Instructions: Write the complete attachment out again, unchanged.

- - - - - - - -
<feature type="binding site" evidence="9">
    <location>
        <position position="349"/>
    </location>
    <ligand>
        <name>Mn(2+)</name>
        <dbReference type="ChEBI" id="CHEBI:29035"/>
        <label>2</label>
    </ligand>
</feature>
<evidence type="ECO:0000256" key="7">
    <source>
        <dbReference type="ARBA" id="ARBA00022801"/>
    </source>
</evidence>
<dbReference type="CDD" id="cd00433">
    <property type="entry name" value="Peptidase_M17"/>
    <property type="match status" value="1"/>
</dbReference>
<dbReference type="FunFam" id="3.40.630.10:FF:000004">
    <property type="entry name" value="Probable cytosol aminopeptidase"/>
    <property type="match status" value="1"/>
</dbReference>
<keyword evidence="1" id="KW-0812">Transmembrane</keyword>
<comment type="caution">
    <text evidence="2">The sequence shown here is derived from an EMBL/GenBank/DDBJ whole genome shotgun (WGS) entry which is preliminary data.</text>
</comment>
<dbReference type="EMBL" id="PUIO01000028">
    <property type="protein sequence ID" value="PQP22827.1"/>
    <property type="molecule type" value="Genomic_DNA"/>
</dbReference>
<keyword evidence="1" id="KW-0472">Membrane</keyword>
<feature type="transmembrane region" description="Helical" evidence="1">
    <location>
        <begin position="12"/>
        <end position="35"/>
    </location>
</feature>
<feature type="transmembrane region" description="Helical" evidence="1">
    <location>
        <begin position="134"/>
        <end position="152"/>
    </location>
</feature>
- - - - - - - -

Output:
<feature type="binding site" evidence="9">
    <location>
        <position position="349"/>
    </location>
    <ligand>
        <name>Mn(2+)</name>
        <dbReference type="ChEBI" id="CHEBI:29035"/>
        <label>2</label>
    </ligand>
</feature>
<evidence type="ECO:0000256" key="7">
    <source>
        <dbReference type="ARBA" id="ARBA00022801"/>
    </source>
</evidence>
<dbReference type="CDD" id="cd00433">
    <property type="entry name" value="Peptidase_M17"/>
    <property type="match status" value="1"/>
</dbReference>
<dbReference type="FunFam" id="3.40.630.10:FF:000004">
    <property type="entry name" value="Probable cytosol aminopeptidase"/>
    <property type="match status" value="1"/>
</dbReference>
<keyword evidence="1" id="KW-0812">Transmembrane</keyword>
<comment type="caution">
    <text evidence="2">The sequence shown here is derived from an EMBL/GenBank/DDBJ whole genome shotgun (WGS) entry which is preliminary data.</text>
</comment>
<dbReference type="EMBL" id="PUIO01000028">
    <property type="protein sequence ID" value="PQP22827.1"/>
    <property type="molecule type" value="Genomic_DNA"/>
</dbReference>
<keyword evidence="1" id="KW-0472">Membrane</keyword>
<feature type="transmembrane region" description="Helical" evidence="1">
    <location>
        <begin position="12"/>
        <end position="35"/>
    </location>
</feature>
<feature type="transmembrane region" description="Helical" evidence="1">
    <location>
        <begin position="134"/>
        <end position="152"/>
    </location>
</feature>